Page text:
1. Simon, there is no doubt that there has been state involvement in the construction of roads for almost as long as there has been private construction. It is false to say that public construction was the main source however. In ancient times, they main purpose of public road construction was to facilitate the movement of armies. Trade did benefit and used the roads, but that was not the purpose, and indeed trade was flourishing well before the Romans built their roads – in other words, road building does not precede trade, it is a result of trade and was driven by the merchants themselves.

        A more recent example is the US in the 18th century. Here’s a quote from an essay on Forbes:

        “Capital for road building was raised more efficiently by the private sector. The pioneering business seems to have been the Philadelphia and Lancaster Turnpike Corporation, chartered in 1792. For the first third of the 19th century, hundreds of private turnpike companies built thousands of miles of roads that linked western territories with the eastern seaboard. By 1821, 84 turnpike companies were incorporated in Pennsylvania, and 278 were incorporated in New York. Long distance roads were beyond the capability of any company, so work was divided among many companies that built connected roadways.”

        It is an extremely common misconception that roads are solely driven by force (taxation). Private companies and communities have banded together throughout history to voluntarily construct roads.

        1. 1. I never said they weren’t.

          2. Wikipedia on Roman roads:

          “The beauty and grandeur of the roads might tempt us to believe that any Roman citizen could use them for free, but this was not the case. Tolls abounded, especially at bridges. Often they were collected at the city gate. Freight costs were made heavier still by import and export taxes. These were only the charges for using the roads. Costs of services on the journey went up from there.

          Financing road building was a Roman government responsibility. Maintenance, however, was generally left to the province. The officials tasked with fund-raising were the curatores viarum, similar to a supervisor who manages and administers. They had a number of methods available to them. Private citizens with an interest in the road could be asked to contribute to its repair. High officials might distribute largesse to be used for roads. Censors, who were in charge of public morals and public works, were expected to fund repairs suâ pecuniâ (with their own money). Beyond those means, taxes were required.”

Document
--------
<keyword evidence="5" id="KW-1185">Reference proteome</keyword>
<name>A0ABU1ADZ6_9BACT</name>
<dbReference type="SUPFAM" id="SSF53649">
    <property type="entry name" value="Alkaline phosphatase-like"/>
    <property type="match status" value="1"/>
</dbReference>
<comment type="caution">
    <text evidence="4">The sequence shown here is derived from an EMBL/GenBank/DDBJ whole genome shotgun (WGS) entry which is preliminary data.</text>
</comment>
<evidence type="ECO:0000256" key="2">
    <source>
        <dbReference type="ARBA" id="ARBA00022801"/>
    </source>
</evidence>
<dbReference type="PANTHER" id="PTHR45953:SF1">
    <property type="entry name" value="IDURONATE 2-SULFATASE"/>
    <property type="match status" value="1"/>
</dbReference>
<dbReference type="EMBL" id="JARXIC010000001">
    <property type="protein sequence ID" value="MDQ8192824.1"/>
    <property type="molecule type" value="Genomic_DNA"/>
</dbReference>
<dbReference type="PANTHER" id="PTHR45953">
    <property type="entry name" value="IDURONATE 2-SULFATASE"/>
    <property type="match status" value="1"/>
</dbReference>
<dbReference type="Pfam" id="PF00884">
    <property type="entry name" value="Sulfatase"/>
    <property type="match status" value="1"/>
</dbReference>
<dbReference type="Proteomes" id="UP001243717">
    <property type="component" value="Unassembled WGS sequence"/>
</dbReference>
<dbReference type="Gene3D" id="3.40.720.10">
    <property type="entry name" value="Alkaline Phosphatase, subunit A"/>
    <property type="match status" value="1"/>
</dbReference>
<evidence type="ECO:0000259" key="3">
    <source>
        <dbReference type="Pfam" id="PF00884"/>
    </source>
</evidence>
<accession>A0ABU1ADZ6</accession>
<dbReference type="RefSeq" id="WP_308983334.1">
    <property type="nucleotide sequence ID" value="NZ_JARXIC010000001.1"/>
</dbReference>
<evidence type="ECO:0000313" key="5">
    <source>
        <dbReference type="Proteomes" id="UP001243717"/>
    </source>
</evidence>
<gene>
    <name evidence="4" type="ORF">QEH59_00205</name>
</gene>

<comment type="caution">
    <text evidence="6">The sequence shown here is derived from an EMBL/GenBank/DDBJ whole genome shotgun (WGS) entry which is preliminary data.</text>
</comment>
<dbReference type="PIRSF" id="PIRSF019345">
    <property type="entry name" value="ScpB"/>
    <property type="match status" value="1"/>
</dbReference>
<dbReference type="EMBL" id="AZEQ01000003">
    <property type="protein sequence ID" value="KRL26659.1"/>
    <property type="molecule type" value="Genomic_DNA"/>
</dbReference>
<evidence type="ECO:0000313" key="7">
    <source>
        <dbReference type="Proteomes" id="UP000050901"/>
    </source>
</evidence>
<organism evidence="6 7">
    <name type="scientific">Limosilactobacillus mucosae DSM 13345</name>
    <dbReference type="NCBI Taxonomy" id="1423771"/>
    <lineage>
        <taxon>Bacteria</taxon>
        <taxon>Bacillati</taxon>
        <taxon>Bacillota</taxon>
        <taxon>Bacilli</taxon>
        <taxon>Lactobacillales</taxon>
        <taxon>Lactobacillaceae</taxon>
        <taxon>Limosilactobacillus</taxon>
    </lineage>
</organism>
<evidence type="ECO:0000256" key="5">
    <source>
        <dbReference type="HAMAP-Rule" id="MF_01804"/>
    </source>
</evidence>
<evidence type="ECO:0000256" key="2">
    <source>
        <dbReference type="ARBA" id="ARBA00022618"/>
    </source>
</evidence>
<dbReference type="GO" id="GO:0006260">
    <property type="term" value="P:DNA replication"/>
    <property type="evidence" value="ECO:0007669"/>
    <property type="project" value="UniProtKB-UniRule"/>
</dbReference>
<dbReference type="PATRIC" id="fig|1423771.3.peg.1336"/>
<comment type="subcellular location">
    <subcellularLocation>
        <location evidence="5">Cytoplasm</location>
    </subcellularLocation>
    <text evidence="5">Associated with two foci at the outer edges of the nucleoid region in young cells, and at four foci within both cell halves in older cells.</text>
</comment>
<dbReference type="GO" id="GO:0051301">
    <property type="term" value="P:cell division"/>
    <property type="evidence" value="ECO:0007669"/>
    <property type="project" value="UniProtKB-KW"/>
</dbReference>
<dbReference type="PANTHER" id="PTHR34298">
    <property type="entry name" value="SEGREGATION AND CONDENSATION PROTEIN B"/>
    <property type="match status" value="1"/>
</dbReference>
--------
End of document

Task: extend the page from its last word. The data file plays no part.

2. quite user pays…
          I wonder what the BCR of a Roman road was, and what discount rate they used, being that they are still used to day.

    2. That libertarian “fantasyland” is not only unobtainable, it’s downright pernicious, a dystopia. It’s the ultimate survival of the richest with no consideration of public benefit. As Simon points out, roads have from the very beginning been considered public goods. You were free to follow the first guy’s camel. Tolls were invented early, yes (plank roads, canals, etc.), but only because they provided a distinct advantage over current routes. Thus we have to pay to ride or ship on trains, for example, but that by no means implies that they are “private”, also as Simon point out. Furthermore, privatisation has proven over and over again to be a false promise.

      1. Steve, I would consider Auckland’s current transport network “pernicious”. The area of the city with the most community severance due to state motorway construction is one of the poorest – Manukau. What’s more, the state seems to maintain the roads around the central suburbs to a much higher standard than in South Auckland!

        It is a fact that competition drives prices down – just look at the tech industry. Healthy competition in transport would also drive prices down. Just like we see a 10% difference in petrol prices between Epsom and Otara, private tram, bus, train or road companies would adust their prices accordingly. Let the southern line compete with the southern motorway on price, speed and efficiency and see who wins!

        What’s more, private road ownership encourages good urban design – if I’m the Newmarket Businesses Association and own Broadway and the surrounding streets, I have an incentive to make the road as people friendly as possible. As this blog has pointed out time and again, shared spaces and other urban design improvements, even removing parking, lead to massive increases in turnover.

        1. No that is a terrible idea. Transport is one of the few things where competition doesn’t work – the other majors ones being education and health. That is because none of these things can be properly assessed on a purely economic basis.

          In all the places in the world where transport, health and education work the best for everyone there is a complete lack of education.